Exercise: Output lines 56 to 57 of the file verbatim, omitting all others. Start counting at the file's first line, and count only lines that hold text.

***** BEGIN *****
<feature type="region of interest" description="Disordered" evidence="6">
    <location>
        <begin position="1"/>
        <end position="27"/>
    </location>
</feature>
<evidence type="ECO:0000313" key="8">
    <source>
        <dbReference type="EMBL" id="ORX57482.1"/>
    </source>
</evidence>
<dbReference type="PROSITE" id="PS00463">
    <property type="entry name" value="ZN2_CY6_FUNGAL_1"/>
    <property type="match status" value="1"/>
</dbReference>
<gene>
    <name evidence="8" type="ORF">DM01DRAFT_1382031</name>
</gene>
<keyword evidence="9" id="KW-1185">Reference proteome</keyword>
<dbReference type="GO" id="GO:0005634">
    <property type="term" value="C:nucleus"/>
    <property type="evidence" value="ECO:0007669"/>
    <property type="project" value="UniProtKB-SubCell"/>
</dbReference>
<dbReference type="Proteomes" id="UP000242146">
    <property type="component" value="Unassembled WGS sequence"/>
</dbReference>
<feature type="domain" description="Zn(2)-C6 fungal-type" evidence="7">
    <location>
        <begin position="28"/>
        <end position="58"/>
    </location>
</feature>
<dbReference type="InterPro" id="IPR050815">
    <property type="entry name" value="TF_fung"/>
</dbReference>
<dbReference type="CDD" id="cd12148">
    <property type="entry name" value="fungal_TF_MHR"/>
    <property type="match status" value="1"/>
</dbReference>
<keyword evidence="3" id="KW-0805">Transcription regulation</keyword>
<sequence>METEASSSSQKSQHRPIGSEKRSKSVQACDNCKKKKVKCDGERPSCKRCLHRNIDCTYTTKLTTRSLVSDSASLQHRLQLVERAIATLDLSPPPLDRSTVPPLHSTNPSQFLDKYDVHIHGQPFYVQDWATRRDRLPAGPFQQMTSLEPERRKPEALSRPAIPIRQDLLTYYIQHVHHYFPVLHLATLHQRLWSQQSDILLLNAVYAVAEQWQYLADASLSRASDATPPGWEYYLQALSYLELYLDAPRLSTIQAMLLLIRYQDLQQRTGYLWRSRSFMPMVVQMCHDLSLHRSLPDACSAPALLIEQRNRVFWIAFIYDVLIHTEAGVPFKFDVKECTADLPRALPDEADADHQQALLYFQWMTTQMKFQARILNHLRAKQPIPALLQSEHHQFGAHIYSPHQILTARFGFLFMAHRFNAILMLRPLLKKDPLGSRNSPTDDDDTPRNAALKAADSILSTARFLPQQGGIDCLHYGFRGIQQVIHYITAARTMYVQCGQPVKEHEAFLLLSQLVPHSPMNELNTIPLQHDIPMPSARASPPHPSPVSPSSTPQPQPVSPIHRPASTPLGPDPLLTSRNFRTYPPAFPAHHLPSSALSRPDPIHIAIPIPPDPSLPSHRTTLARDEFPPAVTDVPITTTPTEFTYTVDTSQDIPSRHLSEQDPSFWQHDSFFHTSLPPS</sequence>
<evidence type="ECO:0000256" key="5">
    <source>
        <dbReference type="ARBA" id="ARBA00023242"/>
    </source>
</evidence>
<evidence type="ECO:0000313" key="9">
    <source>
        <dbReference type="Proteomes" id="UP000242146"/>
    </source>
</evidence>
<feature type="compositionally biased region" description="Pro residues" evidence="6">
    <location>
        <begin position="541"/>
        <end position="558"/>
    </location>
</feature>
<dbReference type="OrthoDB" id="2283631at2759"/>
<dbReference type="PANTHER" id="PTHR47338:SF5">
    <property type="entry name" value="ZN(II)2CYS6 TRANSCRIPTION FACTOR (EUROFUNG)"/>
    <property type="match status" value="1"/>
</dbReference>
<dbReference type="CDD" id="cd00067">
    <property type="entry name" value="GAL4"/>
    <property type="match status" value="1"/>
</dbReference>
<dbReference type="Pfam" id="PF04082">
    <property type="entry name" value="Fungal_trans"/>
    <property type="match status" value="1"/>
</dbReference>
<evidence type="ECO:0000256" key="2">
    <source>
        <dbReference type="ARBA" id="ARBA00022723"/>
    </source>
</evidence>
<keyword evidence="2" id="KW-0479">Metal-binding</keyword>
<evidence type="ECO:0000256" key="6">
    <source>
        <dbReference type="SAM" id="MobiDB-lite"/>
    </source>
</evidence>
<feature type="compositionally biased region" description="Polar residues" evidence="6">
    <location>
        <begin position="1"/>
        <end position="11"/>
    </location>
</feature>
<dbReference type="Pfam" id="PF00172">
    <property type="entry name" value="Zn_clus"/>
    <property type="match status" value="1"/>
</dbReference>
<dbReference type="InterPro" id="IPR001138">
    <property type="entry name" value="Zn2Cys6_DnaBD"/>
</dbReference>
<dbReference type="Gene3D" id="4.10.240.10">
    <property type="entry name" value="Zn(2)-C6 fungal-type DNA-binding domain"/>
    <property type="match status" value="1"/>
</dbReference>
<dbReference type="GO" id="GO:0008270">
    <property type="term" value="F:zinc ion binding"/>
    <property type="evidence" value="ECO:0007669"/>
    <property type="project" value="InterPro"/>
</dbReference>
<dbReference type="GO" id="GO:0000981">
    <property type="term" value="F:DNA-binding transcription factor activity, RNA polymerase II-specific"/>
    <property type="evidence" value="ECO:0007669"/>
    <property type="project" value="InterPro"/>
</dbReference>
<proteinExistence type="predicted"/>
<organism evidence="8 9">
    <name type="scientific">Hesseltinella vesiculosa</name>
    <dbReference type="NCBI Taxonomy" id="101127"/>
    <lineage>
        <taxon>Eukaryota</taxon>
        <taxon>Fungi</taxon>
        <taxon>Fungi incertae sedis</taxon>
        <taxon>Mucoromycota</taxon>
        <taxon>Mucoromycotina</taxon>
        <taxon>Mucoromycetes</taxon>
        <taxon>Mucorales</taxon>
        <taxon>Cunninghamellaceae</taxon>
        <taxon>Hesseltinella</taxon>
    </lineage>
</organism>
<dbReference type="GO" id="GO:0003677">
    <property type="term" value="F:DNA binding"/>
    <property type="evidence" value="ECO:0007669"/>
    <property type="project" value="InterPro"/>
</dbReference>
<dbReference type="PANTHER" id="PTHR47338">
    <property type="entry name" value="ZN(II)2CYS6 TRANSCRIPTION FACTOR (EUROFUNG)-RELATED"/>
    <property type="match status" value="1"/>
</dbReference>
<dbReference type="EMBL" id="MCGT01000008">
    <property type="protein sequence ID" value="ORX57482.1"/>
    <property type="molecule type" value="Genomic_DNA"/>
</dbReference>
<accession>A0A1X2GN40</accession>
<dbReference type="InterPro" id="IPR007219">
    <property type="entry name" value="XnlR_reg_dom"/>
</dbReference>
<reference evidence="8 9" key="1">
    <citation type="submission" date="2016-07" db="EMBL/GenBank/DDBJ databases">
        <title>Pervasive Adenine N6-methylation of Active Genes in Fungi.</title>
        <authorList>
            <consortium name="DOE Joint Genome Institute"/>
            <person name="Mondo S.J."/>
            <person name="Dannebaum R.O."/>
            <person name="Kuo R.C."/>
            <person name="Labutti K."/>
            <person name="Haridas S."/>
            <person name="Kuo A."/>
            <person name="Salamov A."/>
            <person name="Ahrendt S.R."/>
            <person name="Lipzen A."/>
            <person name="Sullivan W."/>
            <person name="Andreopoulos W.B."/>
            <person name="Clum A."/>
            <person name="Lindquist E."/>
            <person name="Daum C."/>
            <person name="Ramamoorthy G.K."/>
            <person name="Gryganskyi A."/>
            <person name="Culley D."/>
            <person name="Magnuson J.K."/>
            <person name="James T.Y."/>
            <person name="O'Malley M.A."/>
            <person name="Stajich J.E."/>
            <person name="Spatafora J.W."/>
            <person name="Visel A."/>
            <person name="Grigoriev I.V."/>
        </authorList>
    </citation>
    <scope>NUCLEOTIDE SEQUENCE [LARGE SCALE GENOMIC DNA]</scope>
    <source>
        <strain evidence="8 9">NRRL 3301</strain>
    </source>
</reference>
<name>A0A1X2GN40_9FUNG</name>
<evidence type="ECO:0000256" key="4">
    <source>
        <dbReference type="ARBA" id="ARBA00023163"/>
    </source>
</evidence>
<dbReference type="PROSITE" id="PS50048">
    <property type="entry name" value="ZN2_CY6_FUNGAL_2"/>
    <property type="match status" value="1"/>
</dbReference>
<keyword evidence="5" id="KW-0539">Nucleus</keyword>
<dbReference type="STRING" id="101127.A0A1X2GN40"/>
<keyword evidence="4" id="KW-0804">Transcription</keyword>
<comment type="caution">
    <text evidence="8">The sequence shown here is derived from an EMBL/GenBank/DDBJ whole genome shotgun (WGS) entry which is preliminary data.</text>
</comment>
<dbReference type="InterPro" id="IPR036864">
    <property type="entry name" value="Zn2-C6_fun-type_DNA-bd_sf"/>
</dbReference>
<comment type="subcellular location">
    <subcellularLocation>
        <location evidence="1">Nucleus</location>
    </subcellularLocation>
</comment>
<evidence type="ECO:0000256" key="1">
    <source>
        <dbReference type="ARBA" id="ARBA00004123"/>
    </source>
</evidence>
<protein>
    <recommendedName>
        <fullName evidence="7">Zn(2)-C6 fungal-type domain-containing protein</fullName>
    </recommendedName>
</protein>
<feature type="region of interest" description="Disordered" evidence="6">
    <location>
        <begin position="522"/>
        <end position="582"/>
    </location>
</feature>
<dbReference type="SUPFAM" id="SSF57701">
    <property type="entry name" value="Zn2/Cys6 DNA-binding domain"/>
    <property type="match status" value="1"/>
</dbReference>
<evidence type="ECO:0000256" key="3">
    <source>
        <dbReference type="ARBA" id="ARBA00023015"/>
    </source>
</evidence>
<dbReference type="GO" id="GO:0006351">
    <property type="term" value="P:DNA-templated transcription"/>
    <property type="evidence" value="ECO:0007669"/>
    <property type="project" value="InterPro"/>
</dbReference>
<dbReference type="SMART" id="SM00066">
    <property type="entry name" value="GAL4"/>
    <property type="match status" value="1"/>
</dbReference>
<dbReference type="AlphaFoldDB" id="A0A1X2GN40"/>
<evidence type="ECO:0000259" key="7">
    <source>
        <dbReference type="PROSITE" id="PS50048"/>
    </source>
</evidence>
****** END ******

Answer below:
        <end position="558"/>
    </location>